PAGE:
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Creation and Hell?

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posted on Nov, 12 2006 @ 06:27 PM
A small query that popped into my head today..
Where does hell fit into creation as far as the christian and/or other religions are concerned? The reason i ask this is because if "God" created everything then why did he create hell? what reason would he have for giving his greatest enemy a home?
I know the wording sounds a bit strange but you guys know what im getting at!

Any ideas/Explanations?

Thank you D

posted on Nov, 12 2006 @ 06:41 PM
Hmm I'm guessing he probalby didn't want all of the bad people that die on Earth to go to heaven, so send them to Hell as a punishment.. But thats coming from an atheist, so I'm really of no help.

posted on Nov, 12 2006 @ 07:10 PM
Hell was created as a result of the rebellion of the angles in pre-history. God demands perfection and total allegiance. The rebellious angles who did not desire to belong to God, get tossed into eternal separation from God in hell, at the final judgment. As a result of the creation of hell, the same fate awaits us as well if we choose not to be with God.

That's my understanding after much study on the subject.

posted on Nov, 13 2006 @ 11:39 AM
Hell doesn't fit quite properly in the biblical understanding of hte universe, becuase its not really part of the biblical understanding of the universe. Hell and "fallen angels" and "the devil" are ideas that, to some degree, are nascent in the early biblical texts, and the semitic society that created those texts. Those ideas develop along lots of different lines, both inside and outside of the 'orthodox' religious traditions, long before the new testament is compiled. Even in the new testament, we don't exactly have a 'hell'. The devil is in the world, and he is a tempter and liar. At the end of hte world, the bodies of the dead are resurrected, like jesus's body after crucifixtion, some ascend to 'heaven', physically, others are thrown into a 'lake of fire'. A 'beast' arises, he is defeated and thrown into 'the pit' (I think leviathan, the great animal from the old testament, is also destroyed here), the pit is 'locked up', then, after jesus rules as king on earth for a 1,000 years, the universe is destroyed.

We now say 'the pit, its hell, the lake of fire, its hell'. Is that what the original authors intended? Is that what their audeiences understood it to mean? Who knows.

As far as the angels rebelling, even that is questionable. Amoung the jews, there are traditions that there are 'angels' that are sort of like guardian angels, but for entire countries. THe angels are the ones that protect the nations during war, if the angel for Persia and the angel for Israel fight, there is war, and when the angel for israel defeats the persia angel, israel wins the war, or suffers defeats as their angels conflict.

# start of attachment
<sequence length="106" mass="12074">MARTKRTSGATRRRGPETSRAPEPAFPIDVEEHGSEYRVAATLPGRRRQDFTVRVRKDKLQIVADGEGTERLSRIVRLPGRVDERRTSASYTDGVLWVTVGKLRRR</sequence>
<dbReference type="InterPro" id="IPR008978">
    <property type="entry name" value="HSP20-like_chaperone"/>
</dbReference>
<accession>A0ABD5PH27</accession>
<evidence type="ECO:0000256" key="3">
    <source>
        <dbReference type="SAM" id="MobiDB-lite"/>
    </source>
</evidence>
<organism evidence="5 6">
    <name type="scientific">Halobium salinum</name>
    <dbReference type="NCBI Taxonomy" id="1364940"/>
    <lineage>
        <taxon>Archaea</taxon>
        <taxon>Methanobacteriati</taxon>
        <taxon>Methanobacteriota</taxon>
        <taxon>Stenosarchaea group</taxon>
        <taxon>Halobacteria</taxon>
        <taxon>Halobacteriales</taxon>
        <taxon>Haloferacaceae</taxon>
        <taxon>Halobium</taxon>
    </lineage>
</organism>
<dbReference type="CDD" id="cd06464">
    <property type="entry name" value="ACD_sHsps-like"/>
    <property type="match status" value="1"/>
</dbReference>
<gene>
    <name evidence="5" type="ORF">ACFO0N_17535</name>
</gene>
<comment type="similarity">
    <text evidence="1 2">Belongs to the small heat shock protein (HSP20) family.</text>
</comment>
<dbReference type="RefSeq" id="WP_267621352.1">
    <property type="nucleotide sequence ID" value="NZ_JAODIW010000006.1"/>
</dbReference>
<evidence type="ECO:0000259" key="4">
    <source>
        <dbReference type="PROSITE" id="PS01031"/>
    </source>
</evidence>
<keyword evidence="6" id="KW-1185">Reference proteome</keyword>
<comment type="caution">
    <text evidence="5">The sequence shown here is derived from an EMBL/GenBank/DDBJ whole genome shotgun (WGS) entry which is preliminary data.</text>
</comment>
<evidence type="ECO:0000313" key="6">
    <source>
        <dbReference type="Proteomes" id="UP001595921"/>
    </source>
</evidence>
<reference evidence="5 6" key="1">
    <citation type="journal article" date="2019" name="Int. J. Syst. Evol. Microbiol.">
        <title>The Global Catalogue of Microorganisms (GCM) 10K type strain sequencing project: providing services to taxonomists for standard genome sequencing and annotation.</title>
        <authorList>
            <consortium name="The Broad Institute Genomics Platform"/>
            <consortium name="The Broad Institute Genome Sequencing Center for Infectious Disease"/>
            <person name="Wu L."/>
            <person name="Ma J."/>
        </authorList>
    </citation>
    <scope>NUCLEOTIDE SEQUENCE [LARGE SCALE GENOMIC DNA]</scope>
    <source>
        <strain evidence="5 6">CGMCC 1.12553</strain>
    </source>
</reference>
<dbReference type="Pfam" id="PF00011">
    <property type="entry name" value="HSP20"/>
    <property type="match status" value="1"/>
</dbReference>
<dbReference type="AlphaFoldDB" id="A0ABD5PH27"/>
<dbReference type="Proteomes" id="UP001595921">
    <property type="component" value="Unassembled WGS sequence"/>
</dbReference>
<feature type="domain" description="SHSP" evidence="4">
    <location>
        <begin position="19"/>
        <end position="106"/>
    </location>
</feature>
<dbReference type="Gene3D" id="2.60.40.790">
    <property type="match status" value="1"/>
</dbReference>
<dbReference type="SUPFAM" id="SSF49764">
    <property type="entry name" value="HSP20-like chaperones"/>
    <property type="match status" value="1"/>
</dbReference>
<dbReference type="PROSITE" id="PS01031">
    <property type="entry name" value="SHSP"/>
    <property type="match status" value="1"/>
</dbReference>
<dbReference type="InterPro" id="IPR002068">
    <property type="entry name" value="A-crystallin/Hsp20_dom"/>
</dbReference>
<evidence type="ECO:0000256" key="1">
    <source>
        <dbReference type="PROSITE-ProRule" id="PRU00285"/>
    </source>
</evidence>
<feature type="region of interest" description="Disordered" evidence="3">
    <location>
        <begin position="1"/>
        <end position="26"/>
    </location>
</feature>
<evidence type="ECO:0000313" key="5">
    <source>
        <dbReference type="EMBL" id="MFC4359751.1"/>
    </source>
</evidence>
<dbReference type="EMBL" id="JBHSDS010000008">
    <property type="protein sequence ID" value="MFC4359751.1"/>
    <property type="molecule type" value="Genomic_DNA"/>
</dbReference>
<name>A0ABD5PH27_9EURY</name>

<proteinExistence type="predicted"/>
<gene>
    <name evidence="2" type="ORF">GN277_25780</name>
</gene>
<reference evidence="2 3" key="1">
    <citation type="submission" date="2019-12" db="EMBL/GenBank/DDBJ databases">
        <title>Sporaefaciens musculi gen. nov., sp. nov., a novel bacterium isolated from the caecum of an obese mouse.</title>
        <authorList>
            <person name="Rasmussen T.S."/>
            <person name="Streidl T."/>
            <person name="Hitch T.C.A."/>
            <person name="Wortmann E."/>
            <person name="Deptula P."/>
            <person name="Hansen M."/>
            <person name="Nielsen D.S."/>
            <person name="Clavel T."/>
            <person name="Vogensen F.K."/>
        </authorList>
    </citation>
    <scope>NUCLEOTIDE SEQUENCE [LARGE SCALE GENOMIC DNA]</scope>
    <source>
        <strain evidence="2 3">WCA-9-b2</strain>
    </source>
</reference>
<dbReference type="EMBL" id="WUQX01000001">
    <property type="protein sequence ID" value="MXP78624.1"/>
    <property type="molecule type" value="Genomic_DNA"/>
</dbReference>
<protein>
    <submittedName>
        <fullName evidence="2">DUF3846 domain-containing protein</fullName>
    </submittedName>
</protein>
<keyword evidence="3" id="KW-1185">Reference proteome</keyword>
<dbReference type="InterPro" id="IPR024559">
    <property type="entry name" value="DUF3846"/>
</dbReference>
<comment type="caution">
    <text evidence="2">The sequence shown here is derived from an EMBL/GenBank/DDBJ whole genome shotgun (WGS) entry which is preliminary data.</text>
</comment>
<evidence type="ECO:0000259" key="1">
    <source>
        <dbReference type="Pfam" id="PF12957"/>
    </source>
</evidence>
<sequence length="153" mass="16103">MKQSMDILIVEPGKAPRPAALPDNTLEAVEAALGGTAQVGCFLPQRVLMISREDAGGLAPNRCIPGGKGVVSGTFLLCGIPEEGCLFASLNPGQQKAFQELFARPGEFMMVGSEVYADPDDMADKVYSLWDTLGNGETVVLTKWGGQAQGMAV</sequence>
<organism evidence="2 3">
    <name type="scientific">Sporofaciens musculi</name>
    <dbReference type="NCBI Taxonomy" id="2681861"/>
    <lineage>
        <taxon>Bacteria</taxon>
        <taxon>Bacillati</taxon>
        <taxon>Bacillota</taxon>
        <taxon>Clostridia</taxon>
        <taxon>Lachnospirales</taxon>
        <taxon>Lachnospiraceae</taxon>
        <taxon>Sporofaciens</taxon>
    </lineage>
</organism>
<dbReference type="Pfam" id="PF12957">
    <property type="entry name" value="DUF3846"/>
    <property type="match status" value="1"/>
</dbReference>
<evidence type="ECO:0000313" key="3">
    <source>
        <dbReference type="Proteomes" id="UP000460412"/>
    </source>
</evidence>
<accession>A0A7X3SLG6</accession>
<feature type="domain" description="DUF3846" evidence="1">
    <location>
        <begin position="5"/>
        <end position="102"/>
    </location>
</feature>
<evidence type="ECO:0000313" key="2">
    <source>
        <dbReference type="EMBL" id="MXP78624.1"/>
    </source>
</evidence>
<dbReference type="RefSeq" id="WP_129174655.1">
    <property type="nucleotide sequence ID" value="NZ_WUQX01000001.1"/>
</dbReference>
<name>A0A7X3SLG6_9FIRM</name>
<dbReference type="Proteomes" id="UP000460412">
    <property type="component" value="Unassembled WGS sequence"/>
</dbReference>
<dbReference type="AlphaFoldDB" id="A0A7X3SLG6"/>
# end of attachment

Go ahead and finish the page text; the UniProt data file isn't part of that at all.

Above all this, is an angel called Samma-el (just like there is an angel called Gabri-el, Micha-el, etc). Samma-el has a special job, he is supposed to yearly accuse Israel of its crimes against god, just as not keeping the proper religious practices, etc. From this, we get, in part, the idea of the devil. The name 'satan' is supposed to be derived from these 'accusing' angels, or in some traditions the accusing angel (who is, in a sense, God's prosecuting attorney in his heavenly court), is called Satan-El.

Along with this, the israelis used to take a goat, and offer it as a sacrifice to an angel nammed Azza-El, in order to keep that powerful angel, who was given teh job by god to punish the nation of the jews when they were in error or sin, from punishing them. That too adds to the idea of the devil, and, also, notice the association with a 'goat', which is often the form of the devil.

In some traditions, the 'fallen angels' weren't rebelling agianst god, that idea, ofa war in heaven, is popularized in europe amoung christians, and especially made famous by milton. The fallen angels had been critical of mankind, saying that they so easily fall into sin. They are rebuked, told that angels are made different from men, they're more pure, have less free will, and have different stresses on them. The angels scoff, say that they're better. So they take human form, and instantly lust after human women, and fall victim to all the problems that men have. They become 'heavy', and can't ascend phsyically back to heaven. In some traditions, there are lots of angels that this happens to, and they are the 'sons of god' that reproduce with women and produce teh 'nefilim', the giants. The word 'nefilim' is supposedly related to the word for 'to fall', interstingly.